This plane can't fly. The only detail that could possibly save this parade prop of a vehicle is that maybe—and this is quite a stretch—its owner had the goal of making an elaborate pun about a Mercury Cougar being related, in some way, shape or form, to a Grumman F-9 Cougar fighter plane. At least the wheel bolts are covered, otherwise the illusion would just have been ruined. Unfortunately, the F-9 Cougar didn't have a propellor, so the pun ended up making about the same level of sense as Grandpa's bad jokes at Thanksgiving. And don't ding the car next to you in the parking lot with those wings, Charles.
Hopefully, a minority of people on the planet Earth think this body kit looks good. Sure, it might be something out of a futuristic movie like Minority Report—but more likely, it was an expensive project performed on an inexpensive car (possibly a Lexus SC430 or its Toyota Celica little sister?). Either way, the result is something that no one in their right mind would ever want to drive. The design looks just rounded enough to be suitable as a child's toy and in the best of all worlds, it would cruise off into the desert sunset and melt before night came.
Most people think that the name for Ford's most iconic model came from one of the Old West's quintessential images: a wild horse. But no, the car above isn't a Bronco—it's a Mustang. Apparently, the owner of this car wanted to prove to everyone just how mistaken their assumption about a Mustang being a horse was because this car now looks like a grinning fish more than anything else. Parking this strange project next to another Mustang only highlights everything that's bad about the exterior's design, even if a good amount of serious work went in to making it so bad.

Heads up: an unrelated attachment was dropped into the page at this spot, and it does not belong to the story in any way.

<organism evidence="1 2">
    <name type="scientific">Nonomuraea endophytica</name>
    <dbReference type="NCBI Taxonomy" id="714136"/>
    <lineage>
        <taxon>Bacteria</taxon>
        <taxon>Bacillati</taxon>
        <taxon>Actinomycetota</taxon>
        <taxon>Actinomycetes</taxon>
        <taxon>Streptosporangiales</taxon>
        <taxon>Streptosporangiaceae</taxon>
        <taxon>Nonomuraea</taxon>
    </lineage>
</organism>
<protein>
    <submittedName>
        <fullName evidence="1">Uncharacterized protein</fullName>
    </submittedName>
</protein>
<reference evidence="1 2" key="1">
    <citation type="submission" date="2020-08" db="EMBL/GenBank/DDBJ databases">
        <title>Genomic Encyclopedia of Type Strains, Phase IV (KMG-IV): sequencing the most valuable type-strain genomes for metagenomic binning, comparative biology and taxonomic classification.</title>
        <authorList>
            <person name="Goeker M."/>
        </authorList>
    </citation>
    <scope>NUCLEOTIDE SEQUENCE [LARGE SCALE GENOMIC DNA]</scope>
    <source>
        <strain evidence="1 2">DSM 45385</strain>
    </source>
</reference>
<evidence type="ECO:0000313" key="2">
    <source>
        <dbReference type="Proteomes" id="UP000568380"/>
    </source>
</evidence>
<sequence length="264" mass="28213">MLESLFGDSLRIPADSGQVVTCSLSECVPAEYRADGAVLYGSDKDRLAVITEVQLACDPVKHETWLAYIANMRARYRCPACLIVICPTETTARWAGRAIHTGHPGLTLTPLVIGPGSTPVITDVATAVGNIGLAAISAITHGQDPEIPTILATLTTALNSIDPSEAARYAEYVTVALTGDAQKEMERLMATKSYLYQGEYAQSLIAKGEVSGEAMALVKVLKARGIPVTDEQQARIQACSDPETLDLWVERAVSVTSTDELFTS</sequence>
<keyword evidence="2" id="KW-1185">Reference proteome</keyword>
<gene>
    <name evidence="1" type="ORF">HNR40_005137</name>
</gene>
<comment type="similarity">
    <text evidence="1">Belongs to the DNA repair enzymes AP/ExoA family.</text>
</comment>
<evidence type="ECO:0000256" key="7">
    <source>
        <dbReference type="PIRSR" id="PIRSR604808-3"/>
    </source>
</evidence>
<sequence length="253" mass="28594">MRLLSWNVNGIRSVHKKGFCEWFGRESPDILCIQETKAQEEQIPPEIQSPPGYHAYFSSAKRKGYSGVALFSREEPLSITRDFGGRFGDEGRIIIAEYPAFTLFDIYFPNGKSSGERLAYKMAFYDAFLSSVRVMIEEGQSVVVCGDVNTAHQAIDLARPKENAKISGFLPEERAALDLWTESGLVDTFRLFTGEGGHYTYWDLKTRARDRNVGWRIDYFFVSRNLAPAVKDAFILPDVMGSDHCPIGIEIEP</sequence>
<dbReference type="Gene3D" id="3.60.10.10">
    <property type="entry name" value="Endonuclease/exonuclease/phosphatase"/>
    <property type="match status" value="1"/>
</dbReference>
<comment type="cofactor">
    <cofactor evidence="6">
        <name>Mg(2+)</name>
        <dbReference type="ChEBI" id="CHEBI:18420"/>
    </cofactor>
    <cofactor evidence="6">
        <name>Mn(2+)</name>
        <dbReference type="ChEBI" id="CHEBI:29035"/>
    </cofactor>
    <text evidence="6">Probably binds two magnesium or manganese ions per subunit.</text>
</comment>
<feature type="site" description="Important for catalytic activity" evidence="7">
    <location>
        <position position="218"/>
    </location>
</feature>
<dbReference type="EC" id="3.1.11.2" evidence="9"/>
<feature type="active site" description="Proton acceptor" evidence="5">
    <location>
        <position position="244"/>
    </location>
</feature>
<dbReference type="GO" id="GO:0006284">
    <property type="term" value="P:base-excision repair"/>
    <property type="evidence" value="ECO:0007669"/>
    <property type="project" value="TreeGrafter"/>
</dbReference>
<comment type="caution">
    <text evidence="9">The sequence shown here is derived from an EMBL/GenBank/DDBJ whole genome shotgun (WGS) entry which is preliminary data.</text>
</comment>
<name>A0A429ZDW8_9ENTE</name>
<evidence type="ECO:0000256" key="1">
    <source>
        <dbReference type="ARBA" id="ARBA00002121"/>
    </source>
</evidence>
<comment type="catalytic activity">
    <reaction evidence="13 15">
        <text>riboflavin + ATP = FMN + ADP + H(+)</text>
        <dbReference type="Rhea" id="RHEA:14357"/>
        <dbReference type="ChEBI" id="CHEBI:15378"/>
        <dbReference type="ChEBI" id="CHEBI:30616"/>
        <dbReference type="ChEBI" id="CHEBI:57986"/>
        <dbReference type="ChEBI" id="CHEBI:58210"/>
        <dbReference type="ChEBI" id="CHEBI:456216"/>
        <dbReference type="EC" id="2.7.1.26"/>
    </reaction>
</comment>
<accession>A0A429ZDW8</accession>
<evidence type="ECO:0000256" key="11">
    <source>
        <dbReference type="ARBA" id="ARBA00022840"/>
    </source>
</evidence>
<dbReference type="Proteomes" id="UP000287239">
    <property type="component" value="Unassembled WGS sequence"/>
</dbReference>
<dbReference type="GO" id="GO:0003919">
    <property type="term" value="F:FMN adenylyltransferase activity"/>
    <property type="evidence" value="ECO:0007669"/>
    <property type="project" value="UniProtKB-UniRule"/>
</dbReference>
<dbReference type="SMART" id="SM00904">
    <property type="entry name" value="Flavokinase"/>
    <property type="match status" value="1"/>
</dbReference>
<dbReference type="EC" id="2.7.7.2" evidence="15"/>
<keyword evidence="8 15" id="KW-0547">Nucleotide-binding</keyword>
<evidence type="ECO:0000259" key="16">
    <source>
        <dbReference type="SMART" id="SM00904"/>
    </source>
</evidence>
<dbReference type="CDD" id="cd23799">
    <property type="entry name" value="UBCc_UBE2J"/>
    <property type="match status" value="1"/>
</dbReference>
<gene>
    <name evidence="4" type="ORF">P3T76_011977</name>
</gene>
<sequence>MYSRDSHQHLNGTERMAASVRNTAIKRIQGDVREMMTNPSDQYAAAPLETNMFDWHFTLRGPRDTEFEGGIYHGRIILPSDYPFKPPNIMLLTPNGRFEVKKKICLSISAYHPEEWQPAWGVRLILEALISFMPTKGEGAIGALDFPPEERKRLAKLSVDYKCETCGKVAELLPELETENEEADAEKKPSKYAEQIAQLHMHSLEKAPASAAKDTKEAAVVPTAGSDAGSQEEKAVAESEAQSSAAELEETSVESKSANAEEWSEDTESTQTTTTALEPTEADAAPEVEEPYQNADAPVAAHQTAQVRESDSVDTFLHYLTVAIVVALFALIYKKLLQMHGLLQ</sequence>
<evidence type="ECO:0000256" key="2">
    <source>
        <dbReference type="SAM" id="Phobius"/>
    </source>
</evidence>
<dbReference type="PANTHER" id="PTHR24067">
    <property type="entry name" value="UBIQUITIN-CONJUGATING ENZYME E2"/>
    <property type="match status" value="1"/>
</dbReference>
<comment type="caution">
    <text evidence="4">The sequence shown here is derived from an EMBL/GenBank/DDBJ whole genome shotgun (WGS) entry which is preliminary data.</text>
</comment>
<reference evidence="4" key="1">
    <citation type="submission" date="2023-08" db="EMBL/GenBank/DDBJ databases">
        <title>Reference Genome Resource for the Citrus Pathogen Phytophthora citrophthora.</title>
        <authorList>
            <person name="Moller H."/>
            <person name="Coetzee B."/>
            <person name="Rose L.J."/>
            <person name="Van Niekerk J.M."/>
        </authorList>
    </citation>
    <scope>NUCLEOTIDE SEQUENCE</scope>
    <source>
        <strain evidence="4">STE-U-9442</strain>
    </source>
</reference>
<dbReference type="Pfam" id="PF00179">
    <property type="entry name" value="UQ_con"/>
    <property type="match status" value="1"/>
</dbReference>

The limits of taste constantly get pushed these days. Does the world really need another reality show star with lips the size of small cantaloupes? Apparently. But, ideally, everyone can acknowledge that performing plastic surgery on a car in this fashion is a mistake. The worst part is that the point of this job was to draw attention to the vehicle and 'Soft Touch Arts' as a company. If the goal is to advertise for an arts program, it's probably better not to present such a worn-out, rough-finished project—and it's probably even better not to give it a paint scheme that's half bumblebee and half nails-on-the-chalkboard primer.
This car must be at least 10,000% faster thanks to its stunningly aerodynamic body kit. There's actually a Celica under there somewhere—thankfully, though, even the headlights have been covered to keep wind resistance to a minimum. And when it's driving down the road and everyone keeps glancing over to see when the next generation of Gundam suit is going to merge with a transformer and start running rather than rolling, the owner can then further blow everyone's minds by stopping and pupping up his Lambo doors. It bears repeating that some of these body kits cost more than the actual cars they got put on.